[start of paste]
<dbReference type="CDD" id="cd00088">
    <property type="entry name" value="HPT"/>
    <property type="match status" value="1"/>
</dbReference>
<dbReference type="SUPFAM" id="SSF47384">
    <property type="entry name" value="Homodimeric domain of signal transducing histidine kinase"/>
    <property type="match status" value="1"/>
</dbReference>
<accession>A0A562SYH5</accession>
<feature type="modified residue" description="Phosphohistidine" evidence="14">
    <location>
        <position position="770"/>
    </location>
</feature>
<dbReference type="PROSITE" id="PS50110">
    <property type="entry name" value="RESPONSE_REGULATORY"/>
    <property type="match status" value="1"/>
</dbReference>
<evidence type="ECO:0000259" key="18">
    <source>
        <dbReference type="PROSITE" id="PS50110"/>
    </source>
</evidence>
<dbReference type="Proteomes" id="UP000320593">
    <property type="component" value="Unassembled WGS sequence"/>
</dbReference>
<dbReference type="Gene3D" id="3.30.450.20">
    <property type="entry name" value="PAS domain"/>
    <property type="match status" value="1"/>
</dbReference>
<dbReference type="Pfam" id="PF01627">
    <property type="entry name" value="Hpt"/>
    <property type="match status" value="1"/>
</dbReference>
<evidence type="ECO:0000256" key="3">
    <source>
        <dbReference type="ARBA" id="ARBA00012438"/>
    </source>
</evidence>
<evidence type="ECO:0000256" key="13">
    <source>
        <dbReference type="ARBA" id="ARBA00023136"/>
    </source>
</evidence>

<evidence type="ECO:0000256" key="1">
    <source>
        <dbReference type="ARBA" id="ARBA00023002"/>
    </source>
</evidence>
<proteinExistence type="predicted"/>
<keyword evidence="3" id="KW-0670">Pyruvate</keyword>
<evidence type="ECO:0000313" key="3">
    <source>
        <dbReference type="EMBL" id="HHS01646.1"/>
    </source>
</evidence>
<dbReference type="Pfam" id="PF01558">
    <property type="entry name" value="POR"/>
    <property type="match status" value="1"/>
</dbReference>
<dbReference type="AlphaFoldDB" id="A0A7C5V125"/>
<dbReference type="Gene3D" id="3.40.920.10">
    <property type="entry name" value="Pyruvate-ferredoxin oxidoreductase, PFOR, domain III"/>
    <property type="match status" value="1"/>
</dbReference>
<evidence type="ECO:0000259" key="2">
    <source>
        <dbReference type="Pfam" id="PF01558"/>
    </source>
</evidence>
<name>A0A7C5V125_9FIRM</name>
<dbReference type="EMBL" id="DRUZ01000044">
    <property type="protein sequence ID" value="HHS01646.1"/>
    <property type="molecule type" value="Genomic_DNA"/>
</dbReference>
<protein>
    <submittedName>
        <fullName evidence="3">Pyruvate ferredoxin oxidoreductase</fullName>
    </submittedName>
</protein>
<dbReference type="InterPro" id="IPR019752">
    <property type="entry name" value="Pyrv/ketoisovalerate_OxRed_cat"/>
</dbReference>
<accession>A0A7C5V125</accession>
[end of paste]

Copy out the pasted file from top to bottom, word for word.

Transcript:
<dbReference type="CDD" id="cd00088">
    <property type="entry name" value="HPT"/>
    <property type="match status" value="1"/>
</dbReference>
<dbReference type="SUPFAM" id="SSF47384">
    <property type="entry name" value="Homodimeric domain of signal transducing histidine kinase"/>
    <property type="match status" value="1"/>
</dbReference>
<accession>A0A562SYH5</accession>
<feature type="modified residue" description="Phosphohistidine" evidence="14">
    <location>
        <position position="770"/>
    </location>
</feature>
<dbReference type="PROSITE" id="PS50110">
    <property type="entry name" value="RESPONSE_REGULATORY"/>
    <property type="match status" value="1"/>
</dbReference>
<evidence type="ECO:0000259" key="18">
    <source>
        <dbReference type="PROSITE" id="PS50110"/>
    </source>
</evidence>
<dbReference type="Proteomes" id="UP000320593">
    <property type="component" value="Unassembled WGS sequence"/>
</dbReference>
<dbReference type="Gene3D" id="3.30.450.20">
    <property type="entry name" value="PAS domain"/>
    <property type="match status" value="1"/>
</dbReference>
<dbReference type="Pfam" id="PF01627">
    <property type="entry name" value="Hpt"/>
    <property type="match status" value="1"/>
</dbReference>
<evidence type="ECO:0000256" key="3">
    <source>
        <dbReference type="ARBA" id="ARBA00012438"/>
    </source>
</evidence>
<evidence type="ECO:0000256" key="13">
    <source>
        <dbReference type="ARBA" id="ARBA00023136"/>
    </source>
</evidence>

<evidence type="ECO:0000256" key="1">
    <source>
        <dbReference type="ARBA" id="ARBA00023002"/>
    </source>
</evidence>
<proteinExistence type="predicted"/>
<keyword evidence="3" id="KW-0670">Pyruvate</keyword>
<evidence type="ECO:0000313" key="3">
    <source>
        <dbReference type="EMBL" id="HHS01646.1"/>
    </source>
</evidence>
<dbReference type="Pfam" id="PF01558">
    <property type="entry name" value="POR"/>
    <property type="match status" value="1"/>
</dbReference>
<dbReference type="AlphaFoldDB" id="A0A7C5V125"/>
<dbReference type="Gene3D" id="3.40.920.10">
    <property type="entry name" value="Pyruvate-ferredoxin oxidoreductase, PFOR, domain III"/>
    <property type="match status" value="1"/>
</dbReference>
<evidence type="ECO:0000259" key="2">
    <source>
        <dbReference type="Pfam" id="PF01558"/>
    </source>
</evidence>
<name>A0A7C5V125_9FIRM</name>
<dbReference type="EMBL" id="DRUZ01000044">
    <property type="protein sequence ID" value="HHS01646.1"/>
    <property type="molecule type" value="Genomic_DNA"/>
</dbReference>
<protein>
    <submittedName>
        <fullName evidence="3">Pyruvate ferredoxin oxidoreductase</fullName>
    </submittedName>
</protein>
<dbReference type="InterPro" id="IPR019752">
    <property type="entry name" value="Pyrv/ketoisovalerate_OxRed_cat"/>
</dbReference>
<accession>A0A7C5V125</accession>